Coin collecting is a timeless hobby that has been enjoyed by many for generations. The practice still remains popular today, with individuals collecting coins for a wide variety of reasons. Some hobbyists fall into collecting as they acquire coins that have been passed down from generation to generation. Others purchase coins because they appreciate how precious metals can potentially help safeguard their retirement savings, hedge against inflation, or help them navigate stock market volatility. Alternatively, there are detectorists who find coin collecting to be an enjoyable sport.
Regardless of the reason, coin collecting is an approachable pastime that anyone can partake in. Keep reading for some tips to get you started.
Curating a Collection
Although it may sound counterintuitive, coin collecting starts well before actual coin acquisition. Collecting precious metals begins with exploration and investigation. In other words, before you start attending auctions or searching for products online, it’s important to do some background work to set yourself up for success.
Learning Coin Terminology and Industry Jargon
The numismatic industry is a world of its own. Before diving in head-on, I encourage novice coin collectors to first build their industry knowledge and get comfortable with terms and language associated with numismatics. It’s important to establish this knowledge base before doing initial purchasing research, talking with peers, or approaching professionals with questions.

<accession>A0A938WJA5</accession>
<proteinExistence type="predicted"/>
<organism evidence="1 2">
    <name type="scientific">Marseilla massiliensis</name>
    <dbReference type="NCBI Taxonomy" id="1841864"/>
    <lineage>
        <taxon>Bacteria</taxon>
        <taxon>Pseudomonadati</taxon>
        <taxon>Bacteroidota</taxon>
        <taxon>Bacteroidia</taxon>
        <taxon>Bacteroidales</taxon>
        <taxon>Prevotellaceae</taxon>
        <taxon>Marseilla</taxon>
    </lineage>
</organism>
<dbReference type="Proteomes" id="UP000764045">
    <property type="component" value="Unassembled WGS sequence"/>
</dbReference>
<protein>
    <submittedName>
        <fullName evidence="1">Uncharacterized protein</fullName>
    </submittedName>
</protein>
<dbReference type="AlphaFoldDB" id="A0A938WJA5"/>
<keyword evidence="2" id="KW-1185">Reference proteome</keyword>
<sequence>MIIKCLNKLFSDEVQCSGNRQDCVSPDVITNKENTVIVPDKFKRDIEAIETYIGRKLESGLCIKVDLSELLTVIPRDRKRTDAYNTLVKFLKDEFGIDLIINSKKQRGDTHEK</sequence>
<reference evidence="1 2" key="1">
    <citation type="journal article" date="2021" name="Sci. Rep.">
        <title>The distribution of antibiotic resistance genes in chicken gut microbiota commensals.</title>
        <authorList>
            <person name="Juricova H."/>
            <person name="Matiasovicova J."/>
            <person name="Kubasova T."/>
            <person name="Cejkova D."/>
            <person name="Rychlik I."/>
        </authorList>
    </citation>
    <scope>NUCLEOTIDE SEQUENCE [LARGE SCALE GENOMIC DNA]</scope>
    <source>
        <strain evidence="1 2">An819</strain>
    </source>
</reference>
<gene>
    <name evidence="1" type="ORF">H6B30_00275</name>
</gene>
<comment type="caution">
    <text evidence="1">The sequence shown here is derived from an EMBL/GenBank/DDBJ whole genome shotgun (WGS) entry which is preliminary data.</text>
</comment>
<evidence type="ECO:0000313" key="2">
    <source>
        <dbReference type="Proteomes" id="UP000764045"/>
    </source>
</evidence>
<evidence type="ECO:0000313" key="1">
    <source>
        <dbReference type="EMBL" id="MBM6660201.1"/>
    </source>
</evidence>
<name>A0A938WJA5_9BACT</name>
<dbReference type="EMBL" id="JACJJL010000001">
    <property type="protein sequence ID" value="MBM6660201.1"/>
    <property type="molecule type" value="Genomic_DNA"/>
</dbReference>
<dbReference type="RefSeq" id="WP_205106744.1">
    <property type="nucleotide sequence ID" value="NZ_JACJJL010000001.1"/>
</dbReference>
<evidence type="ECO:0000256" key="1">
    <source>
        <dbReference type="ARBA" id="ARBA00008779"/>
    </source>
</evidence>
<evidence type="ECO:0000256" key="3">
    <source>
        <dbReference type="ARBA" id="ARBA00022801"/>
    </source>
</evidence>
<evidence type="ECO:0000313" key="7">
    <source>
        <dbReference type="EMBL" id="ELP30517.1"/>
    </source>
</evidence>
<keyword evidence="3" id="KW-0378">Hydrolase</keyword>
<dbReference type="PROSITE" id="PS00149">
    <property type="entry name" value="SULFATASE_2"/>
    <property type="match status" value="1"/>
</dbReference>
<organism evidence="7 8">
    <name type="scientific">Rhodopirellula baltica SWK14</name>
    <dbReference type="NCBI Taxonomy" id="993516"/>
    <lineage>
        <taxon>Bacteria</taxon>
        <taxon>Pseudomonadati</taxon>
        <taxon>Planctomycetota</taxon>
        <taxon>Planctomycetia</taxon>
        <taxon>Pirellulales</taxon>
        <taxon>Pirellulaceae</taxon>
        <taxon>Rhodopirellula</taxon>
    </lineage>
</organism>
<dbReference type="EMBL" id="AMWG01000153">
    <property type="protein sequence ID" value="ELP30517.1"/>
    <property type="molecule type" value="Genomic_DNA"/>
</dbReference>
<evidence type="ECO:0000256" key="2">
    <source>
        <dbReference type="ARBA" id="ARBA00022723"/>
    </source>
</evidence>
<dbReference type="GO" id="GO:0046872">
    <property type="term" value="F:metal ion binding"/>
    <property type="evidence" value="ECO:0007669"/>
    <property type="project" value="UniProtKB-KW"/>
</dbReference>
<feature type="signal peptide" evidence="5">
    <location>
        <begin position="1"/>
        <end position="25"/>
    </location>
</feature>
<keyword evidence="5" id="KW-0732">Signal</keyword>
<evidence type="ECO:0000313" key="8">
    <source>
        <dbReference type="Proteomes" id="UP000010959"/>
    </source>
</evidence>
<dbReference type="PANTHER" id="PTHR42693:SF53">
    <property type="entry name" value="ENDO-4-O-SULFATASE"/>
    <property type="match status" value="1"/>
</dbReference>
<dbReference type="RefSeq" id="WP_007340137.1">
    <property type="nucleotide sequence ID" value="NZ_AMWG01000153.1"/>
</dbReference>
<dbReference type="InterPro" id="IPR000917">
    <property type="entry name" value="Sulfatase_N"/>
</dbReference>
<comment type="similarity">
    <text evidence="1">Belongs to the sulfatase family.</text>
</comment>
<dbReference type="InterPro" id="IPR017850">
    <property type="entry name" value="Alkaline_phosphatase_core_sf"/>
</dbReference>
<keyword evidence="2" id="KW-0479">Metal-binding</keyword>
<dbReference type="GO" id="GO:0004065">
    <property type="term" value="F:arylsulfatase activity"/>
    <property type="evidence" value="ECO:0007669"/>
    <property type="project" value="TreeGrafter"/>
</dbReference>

Rosland Capital’s precious metals and coins glossary is a helpful resource for gaining foundational vocabulary. Definitions are provided in alphabetical order and supplemental images and diagrams are included. Some key phrases all collectors should know include:
- Head (obverse) versus tail (reverse)
- Intrinsic value versus face value
- Rim, relief, legend, field, and edge
Creating a Themed Collection
Once you’re familiar with basic numismatic terminology, you can confidently begin curating a collection. One way to make this step more approachable is by identifying a theme to build your collection around. Doing so can make coin collecting more accessible (collecting all kinds of coins can quickly become overwhelming) and, perhaps, even more enjoyable as you lean into a specialty that brings you joy. Ask yourself if you have a personal preference when beginning to build your niche collection. Some hypothetical themes for a collection include:
- Coin Aesthetic
- Mint or designer
- Type of precious metal
- Coin Type
- Country of origin
- Production year, timeframe, or date range
- Coin finish
- Coin grade (Sheldon Scale)
- Coin denomination
Caring for a Collection
Collecting isn’t just about purchasing. Collectors must also be willing to invest the time into caring for their collection, and perhaps consider picking up some coin-care equipment and tools along the way.
Handling and Cleaning Coins
When it comes to appropriately maintaining your collection, handling and cleaning should be top of mind. Here are some tips to help you best preserve your coins:
- Avoid handling coins as much as possible.
- If you have to move or rearrange coins, wear lint-free cotton gloves with a good fit, and avoid using bare hands, powdered latex gloves, or plastic gloves. During the process, coins should be placed on soft towels and padded coin trays.